Academi (formerly Blackwater) and other military contractors received an early Christmas present on the 20th: a windfall in future profits from diplomatic security:
[B]oth the influential independent commission on the September attacks in Benghazi
and a Senate hearing on Thursday pointed to flooding the State
Department’s security corps with money. And one of the key post-Benghazi
decisions the next secretary of state will make is whether to continue
spending that cash on hired guards or to bolster the ranks of State
Department employees that protect diplomats themselves. The Benghazi commission, run by former Amb. Thomas Pickering and
retired Adm. Mike Mullen, recommended spending an additional $2.2
billion over the next decade on “construction of new facilities in high
risk, high threat areas.” It also urged using emergency war funding to
finance “respond[ing] to emerging security threats and vulnerabilities
and operational requirements” in dangerous postings. Ironically, even
while the commission blasted the Bureau of Diplomatic Security for
inadequately protecting the U.S. consulate in Benghazi, its
recommendations will line the bureau’s coffers.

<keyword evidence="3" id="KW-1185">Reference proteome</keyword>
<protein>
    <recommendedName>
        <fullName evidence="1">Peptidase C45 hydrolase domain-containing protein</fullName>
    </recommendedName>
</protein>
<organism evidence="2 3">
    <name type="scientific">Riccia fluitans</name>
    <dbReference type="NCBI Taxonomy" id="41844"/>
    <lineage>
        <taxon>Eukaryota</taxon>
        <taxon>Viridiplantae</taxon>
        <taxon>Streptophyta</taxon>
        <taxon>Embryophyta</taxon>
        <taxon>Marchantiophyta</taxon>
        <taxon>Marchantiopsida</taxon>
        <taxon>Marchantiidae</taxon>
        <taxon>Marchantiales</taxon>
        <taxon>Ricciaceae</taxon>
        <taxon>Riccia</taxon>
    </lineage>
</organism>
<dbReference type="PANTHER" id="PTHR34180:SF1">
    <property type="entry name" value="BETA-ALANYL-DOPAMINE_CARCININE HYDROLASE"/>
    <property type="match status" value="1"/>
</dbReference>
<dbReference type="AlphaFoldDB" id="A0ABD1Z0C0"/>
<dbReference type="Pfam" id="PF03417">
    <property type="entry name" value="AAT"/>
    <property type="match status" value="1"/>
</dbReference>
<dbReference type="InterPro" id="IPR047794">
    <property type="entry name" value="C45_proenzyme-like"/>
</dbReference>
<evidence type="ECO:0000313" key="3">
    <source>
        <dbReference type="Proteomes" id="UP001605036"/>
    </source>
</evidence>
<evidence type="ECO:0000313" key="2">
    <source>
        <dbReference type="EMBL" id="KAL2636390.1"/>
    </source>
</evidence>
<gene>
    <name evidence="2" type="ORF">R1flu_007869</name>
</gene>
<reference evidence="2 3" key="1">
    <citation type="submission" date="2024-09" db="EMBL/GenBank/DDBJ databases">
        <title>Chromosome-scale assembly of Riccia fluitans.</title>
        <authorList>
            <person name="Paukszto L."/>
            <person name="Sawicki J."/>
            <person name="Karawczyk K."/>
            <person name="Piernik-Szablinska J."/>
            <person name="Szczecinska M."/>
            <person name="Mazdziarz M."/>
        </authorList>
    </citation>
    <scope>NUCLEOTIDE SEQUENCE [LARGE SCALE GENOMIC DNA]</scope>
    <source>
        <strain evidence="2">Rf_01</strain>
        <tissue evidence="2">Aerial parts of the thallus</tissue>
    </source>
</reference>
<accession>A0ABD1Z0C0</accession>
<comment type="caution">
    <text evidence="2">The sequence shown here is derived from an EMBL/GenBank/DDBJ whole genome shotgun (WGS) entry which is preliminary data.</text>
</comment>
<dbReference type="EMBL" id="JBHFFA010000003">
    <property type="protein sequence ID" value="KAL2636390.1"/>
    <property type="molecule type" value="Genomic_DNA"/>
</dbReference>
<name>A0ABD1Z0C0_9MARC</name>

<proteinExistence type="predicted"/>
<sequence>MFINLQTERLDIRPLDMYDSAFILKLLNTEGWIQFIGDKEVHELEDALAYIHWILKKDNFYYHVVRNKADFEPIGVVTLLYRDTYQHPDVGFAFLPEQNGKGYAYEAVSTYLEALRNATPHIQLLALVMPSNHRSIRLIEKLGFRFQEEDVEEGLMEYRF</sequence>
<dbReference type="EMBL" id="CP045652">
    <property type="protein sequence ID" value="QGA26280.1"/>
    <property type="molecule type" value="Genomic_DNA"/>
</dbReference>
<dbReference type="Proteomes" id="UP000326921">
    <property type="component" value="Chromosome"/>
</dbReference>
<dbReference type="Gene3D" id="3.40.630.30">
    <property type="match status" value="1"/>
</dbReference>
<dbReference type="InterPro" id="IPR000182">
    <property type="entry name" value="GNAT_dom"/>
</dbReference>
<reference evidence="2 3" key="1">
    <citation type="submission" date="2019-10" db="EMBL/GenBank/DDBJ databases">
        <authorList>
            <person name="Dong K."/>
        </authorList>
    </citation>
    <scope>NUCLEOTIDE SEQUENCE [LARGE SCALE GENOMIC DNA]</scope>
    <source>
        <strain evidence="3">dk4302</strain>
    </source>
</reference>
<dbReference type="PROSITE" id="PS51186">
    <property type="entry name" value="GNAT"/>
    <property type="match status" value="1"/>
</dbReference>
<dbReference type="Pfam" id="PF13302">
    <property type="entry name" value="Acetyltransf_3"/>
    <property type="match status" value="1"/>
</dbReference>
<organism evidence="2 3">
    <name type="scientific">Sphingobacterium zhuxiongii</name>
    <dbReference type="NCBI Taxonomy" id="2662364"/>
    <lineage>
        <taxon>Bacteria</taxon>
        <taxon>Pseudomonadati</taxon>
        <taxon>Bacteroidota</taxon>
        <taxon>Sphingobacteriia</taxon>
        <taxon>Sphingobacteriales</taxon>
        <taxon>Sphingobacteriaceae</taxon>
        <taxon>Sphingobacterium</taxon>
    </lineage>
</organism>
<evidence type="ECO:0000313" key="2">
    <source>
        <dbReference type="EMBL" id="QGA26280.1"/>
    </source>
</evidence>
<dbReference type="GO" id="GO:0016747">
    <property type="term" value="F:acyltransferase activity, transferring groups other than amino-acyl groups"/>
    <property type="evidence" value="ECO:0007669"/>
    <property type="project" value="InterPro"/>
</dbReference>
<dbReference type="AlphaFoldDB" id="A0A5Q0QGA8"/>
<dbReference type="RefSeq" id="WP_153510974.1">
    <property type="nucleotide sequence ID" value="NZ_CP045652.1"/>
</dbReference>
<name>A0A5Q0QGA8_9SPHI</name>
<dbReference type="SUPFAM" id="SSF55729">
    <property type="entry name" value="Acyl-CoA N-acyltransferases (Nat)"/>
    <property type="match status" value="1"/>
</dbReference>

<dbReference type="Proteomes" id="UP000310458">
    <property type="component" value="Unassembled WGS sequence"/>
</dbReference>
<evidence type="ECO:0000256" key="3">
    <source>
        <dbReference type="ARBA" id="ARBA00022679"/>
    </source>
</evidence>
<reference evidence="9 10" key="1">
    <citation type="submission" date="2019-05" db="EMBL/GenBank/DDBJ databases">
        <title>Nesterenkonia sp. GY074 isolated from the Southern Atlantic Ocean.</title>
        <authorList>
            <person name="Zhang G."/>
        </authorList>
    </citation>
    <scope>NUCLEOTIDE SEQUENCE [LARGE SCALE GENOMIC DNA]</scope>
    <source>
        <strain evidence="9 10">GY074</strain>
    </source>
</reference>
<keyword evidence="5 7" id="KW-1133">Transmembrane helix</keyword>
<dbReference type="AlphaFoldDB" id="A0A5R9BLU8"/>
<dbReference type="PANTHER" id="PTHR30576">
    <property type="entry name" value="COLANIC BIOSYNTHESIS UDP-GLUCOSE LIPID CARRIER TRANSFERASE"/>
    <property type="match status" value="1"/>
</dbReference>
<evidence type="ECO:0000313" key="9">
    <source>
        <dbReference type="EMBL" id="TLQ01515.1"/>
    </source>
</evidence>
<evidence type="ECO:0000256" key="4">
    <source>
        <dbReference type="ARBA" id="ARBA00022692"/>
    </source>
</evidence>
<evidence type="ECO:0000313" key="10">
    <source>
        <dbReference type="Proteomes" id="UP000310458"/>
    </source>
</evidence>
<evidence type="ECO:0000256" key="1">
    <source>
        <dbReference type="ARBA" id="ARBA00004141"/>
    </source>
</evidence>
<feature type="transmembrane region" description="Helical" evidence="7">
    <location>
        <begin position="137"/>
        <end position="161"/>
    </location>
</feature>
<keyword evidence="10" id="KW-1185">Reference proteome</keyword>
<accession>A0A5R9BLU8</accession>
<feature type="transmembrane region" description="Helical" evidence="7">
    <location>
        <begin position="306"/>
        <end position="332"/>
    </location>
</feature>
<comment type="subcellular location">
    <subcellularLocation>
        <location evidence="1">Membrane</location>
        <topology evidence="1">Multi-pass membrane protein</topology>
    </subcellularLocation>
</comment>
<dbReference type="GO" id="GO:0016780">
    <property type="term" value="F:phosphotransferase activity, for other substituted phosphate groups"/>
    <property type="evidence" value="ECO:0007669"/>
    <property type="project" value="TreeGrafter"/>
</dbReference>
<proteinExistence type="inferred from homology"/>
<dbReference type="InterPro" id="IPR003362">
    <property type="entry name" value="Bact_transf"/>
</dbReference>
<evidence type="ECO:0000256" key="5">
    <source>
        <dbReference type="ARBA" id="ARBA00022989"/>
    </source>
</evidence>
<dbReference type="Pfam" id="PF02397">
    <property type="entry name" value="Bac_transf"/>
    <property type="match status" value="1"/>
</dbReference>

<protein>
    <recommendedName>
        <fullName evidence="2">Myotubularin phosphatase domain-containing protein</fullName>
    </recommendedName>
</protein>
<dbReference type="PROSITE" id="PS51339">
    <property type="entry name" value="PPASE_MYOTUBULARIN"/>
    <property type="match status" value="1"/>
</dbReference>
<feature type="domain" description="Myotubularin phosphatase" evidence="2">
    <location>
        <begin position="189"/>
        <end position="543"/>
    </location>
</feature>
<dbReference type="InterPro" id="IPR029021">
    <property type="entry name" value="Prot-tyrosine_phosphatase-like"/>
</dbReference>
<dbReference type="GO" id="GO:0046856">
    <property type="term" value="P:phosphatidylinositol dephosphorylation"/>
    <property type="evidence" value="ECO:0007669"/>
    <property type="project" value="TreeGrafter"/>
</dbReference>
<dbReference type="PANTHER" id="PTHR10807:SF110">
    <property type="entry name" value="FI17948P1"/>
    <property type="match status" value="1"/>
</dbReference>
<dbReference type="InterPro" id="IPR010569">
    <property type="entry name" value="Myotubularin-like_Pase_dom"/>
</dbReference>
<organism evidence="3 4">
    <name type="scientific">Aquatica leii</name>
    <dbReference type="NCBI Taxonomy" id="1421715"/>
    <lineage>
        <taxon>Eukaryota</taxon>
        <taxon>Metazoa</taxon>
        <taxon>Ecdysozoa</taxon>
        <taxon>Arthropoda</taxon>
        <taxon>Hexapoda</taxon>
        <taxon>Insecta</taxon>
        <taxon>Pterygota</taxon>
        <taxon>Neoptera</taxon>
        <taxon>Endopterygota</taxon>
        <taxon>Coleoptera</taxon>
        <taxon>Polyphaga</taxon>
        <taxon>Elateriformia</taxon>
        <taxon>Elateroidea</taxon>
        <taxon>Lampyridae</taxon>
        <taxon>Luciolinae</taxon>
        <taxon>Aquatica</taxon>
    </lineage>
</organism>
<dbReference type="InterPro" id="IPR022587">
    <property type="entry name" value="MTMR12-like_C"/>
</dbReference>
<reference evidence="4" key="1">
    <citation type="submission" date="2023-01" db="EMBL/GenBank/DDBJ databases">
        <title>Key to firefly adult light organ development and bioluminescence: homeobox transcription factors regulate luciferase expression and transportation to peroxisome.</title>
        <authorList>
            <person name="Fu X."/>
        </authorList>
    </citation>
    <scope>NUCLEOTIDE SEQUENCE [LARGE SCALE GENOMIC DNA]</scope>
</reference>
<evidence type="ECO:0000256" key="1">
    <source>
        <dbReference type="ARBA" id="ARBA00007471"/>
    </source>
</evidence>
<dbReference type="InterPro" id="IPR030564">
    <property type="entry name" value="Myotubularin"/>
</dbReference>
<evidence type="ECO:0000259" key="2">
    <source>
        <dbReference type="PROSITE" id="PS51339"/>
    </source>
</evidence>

There was much wailing and gnashing of teeth on my Twitter and Facebook streams. Articles were posted and resposted warning that diplomacy is inherently dangerous, a fortress mentality would only prevent diplomats from doing their jobs, and that the new contracts would lead to a return to the low points of Iraq War military contracting. Certainly, returning to the era of “Big Boy Rules” (if that is what this means, which is by no means self-evident) would be a net loss for American national power. But just like my blogmate Dan’s UAV-loathing nemeses, the cottage industry of contractor-haters tends to ignore the real problem at hand while focusing their ire on a handy external object. However, frantically attacking a goateed, black polo’d voodoo doll will not make policymakers stop using private military contractors–the fault lies in larger questions of statecraft.